We’ve all heard those wonderful stories of someone being given six months to live and they went on for another five years. Those are exceptional. Emphasis on ‘exception’. The stories that are not passed along but much more common, are the ones who are given three months and only get three days.

Most importantly though, life expectancy and prognosis refers only to the state of being physically alive. It does not indicate the quality of that life. For instance, one may be given six months to live, however the last two months may be in an altered cognitive state at best, and unresponsive at worst.

The benefit of emotional estate planning is the opportunity to provide your emotional support to your loved ones before, during and even after you’re death.

How many times have you said ‘I wish I had one more…’, after you’ve lost a loved one? One more story. One more “I love you.” One more something? Emotional estate planning enables you the opportunity to set up these sorts of bonus ‘one mores’ by prompting you to make choices, take action and express yourself.

There is so much benefit to your bereaved when you do emotional estate planning, however you are the one who benefits the most!

By accepting our mortality, before it is knocking on our door, we can deepen our experiences of life, gain perspective and even change the trajectory of our lives. We gain insights not otherwise available to us when we are living in denial.

It puts things into perspective and offers us the opportunity to forgive, make amends and even repair damaged relationships. More importantly, it enhances relationships that are already awesome by strengthening our bonds in sharing profound thoughts and fears.

Taking the opportunity at any age to acknowledge death as a constant companion only brings more depth to our living. As we age however, emotional estate planning becomes increasingly necessary because death falls more into our direct line of sight rather than in our peripheral vision.

Ok, great, you now understand how important it is to do emotional estate planning, so now what?

You could begin by scouring the internet for end of life planners.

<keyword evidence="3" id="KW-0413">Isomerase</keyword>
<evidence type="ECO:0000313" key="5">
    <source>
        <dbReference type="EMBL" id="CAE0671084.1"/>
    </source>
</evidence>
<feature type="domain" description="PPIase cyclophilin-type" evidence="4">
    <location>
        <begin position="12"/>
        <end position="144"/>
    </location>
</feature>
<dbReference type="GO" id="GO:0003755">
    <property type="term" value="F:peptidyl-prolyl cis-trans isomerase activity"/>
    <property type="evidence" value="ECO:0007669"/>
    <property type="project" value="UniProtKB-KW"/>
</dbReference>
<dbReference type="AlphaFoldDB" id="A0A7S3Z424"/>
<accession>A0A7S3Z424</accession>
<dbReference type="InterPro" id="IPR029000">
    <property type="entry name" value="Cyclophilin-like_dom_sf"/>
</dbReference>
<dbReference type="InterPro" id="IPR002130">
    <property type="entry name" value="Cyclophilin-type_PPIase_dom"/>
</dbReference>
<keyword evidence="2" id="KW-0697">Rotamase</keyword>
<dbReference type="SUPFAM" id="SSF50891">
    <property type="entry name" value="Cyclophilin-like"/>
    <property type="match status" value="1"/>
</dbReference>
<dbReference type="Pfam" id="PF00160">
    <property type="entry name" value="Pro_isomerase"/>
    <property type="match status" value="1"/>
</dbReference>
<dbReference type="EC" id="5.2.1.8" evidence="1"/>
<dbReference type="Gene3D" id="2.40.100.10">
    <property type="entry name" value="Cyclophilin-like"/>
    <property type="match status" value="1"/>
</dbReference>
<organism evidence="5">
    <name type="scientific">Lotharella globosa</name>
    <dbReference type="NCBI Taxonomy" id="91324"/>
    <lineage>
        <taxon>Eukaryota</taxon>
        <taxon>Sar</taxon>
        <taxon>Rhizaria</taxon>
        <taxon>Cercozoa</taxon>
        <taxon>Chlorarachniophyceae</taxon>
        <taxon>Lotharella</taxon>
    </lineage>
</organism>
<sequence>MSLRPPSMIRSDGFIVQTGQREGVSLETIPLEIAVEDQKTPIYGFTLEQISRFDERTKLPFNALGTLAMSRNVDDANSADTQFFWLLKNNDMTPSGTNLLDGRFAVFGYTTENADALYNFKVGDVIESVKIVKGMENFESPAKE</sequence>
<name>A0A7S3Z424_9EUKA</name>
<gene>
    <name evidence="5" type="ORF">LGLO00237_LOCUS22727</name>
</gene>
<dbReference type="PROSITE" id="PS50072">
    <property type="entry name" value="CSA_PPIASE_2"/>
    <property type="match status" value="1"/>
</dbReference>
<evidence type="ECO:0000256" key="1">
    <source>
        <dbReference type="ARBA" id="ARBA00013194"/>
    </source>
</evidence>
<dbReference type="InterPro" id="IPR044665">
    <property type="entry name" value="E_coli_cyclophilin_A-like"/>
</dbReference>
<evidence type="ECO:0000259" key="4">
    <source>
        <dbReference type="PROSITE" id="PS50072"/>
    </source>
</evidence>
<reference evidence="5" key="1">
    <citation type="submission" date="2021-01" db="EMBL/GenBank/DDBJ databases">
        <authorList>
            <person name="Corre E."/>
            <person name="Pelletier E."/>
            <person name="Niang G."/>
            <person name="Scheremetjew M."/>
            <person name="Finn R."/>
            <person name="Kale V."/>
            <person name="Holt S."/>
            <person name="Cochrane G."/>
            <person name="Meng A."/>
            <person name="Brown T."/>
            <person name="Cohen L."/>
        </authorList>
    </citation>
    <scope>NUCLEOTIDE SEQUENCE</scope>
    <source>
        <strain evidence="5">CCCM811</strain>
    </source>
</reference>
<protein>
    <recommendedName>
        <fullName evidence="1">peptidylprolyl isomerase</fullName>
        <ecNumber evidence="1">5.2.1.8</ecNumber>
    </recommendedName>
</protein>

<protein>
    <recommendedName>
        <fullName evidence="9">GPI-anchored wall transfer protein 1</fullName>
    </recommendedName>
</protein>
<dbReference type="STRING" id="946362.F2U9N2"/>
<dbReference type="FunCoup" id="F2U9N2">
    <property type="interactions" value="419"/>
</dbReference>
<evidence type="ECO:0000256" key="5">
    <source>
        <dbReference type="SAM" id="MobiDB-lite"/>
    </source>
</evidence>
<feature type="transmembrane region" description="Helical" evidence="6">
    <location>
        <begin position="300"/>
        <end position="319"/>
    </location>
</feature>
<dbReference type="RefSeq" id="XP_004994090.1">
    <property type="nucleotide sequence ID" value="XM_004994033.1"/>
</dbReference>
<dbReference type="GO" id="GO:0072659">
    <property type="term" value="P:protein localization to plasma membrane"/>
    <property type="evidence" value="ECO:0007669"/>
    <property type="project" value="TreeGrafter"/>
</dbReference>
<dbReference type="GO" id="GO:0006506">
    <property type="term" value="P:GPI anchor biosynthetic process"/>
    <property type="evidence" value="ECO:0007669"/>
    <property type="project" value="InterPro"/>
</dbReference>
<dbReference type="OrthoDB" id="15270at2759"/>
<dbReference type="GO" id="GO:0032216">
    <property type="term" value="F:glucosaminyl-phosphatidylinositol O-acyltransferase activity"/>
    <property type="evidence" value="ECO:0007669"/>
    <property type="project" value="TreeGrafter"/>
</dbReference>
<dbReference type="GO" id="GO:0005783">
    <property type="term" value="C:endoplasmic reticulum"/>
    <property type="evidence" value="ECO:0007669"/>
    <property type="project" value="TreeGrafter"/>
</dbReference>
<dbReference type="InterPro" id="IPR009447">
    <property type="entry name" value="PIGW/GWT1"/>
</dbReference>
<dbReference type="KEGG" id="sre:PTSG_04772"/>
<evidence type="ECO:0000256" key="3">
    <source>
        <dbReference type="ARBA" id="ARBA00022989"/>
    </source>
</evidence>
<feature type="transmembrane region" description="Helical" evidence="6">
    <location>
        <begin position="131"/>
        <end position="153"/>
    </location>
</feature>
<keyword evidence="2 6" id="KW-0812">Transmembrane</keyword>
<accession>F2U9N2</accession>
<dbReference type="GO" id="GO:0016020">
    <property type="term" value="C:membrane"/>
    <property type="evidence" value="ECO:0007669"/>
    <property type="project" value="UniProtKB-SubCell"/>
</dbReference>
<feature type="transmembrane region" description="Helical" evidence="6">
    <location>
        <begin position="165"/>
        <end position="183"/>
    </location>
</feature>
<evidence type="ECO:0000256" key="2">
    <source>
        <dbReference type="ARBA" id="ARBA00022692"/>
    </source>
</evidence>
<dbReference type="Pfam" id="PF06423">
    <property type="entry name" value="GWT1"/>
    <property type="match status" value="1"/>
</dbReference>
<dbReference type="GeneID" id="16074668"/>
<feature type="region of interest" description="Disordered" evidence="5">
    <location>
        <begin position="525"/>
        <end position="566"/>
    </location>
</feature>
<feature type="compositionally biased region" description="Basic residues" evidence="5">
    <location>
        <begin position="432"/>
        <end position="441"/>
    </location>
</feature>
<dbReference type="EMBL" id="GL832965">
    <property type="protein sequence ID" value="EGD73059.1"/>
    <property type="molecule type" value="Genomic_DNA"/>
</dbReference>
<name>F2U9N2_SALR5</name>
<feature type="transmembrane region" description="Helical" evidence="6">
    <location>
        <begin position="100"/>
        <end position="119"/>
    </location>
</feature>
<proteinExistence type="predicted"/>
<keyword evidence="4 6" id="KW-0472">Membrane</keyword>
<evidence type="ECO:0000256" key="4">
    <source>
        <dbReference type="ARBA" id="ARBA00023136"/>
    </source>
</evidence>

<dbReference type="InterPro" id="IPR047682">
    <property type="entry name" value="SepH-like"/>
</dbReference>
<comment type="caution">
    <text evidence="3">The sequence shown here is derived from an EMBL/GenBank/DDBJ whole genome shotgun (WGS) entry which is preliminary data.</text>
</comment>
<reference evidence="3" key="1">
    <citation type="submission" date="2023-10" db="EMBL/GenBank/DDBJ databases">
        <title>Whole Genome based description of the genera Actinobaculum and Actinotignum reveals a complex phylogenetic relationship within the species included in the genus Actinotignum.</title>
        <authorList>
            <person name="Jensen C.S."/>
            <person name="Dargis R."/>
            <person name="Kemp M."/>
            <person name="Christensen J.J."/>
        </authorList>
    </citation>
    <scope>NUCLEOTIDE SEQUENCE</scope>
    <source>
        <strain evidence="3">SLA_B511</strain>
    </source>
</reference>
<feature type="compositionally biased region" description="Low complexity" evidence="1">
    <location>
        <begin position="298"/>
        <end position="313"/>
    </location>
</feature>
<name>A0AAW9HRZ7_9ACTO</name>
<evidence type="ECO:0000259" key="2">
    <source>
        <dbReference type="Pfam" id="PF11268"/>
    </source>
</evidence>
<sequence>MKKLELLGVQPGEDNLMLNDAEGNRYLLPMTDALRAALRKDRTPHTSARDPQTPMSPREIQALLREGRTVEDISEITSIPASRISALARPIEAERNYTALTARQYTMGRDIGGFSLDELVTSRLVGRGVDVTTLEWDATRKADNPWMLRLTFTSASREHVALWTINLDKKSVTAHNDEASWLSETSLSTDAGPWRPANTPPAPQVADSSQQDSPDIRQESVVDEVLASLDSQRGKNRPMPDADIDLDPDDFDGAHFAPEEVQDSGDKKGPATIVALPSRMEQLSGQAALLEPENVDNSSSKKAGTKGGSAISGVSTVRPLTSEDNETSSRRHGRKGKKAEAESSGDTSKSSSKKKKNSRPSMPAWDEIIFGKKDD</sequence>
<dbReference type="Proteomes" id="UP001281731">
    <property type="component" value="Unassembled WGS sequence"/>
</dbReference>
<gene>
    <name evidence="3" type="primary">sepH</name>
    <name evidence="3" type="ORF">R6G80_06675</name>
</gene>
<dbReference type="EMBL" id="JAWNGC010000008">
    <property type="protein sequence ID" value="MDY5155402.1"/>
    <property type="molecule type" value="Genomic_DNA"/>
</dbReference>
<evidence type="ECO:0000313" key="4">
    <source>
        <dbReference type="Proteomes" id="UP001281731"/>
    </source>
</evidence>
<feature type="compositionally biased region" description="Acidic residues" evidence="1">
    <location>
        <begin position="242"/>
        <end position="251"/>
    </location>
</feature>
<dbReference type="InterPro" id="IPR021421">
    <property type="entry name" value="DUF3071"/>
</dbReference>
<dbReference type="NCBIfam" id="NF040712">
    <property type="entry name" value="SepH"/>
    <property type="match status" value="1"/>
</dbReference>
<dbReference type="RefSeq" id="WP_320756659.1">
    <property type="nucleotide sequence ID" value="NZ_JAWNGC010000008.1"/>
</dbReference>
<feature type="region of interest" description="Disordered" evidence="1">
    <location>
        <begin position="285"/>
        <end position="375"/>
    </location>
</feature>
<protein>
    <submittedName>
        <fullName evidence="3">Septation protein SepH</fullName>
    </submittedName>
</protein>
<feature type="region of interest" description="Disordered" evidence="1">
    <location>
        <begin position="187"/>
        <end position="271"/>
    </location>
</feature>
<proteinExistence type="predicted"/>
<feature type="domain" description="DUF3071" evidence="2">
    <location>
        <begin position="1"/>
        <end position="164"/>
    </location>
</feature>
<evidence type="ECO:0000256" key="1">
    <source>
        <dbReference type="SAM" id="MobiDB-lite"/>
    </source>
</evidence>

Some resources are simply books of checklists and blank lines to record where a document can be found. Others have thought provoking topics to reflect on.

A checklist is fine for grocery shopping. It’s great a tool for not overlooking something. Thought provoking topics are better. They prompt you to dig deeper than the checklist so that you are more prepared emotionally than if you simply filled out a checklist.

What neither of them have though is the availability to support you in processing the emotions that come up when you are doing this kind of planning.

And the feels are real, my friends.

There are feelings of failure, disappointment, worry and fear just to name a few. There are also feelings of overwhelming gratitude, appreciation and love. What do you do with all that? How do you process it and not allow it to overpower you? How do you transform those feelings into actions and gifts that will ease the grief of you and your loved ones?

By doing it with an experienced guide.

Initial Inventory Planning Session

90 mins.

That’s all it takes to get a good portion of the basics of the necessary planning completed. Included is your copy of the Healing Rites of Passage End of Life Planner. This planner is not available anywhere else.

The session will quickly identify where you are lacking in legal, financial, social, medical and emotional preparation as well as facilitate and complete some parts of your plan.

The session serves two purposes: 1) To get the basics of emotional estate planning completed. That’s self explanatory. At the end of the 90 mins you will have your advanced directives outlined at the very least.

At most you will have had a deep conversation outlining exactly your intentions for the end of your life care, whenever it should happen to be. You will have laid the first steps to making your family’s job of memorial planning easier.

…and the second goal…

2) To build a relationship with your end of life specialist. This is less obvious. When you build a relationship with an end of life specialist by initiating your emotional estate planning, that specialist becomes an intimate part of your life. That relationship can then be drawn upon down the road when you are in crisis. Because when you are in crisis you are automatically surrounded by professional strangers (or strange professionals, I suppose).

How about a familiar professional with all the experience necessary to help you sort out the jargon and double speak? How about a familiar professional who can remind you of the things that you decided were important when you weren’t under duress? How about a familiar professional who can remind you of those things to relieve your panic? How about a familiar professional who can ‘be the strong one’ while you and your family have that much needed break down?

It starts with 90 minutes, but lasts the rest of your life.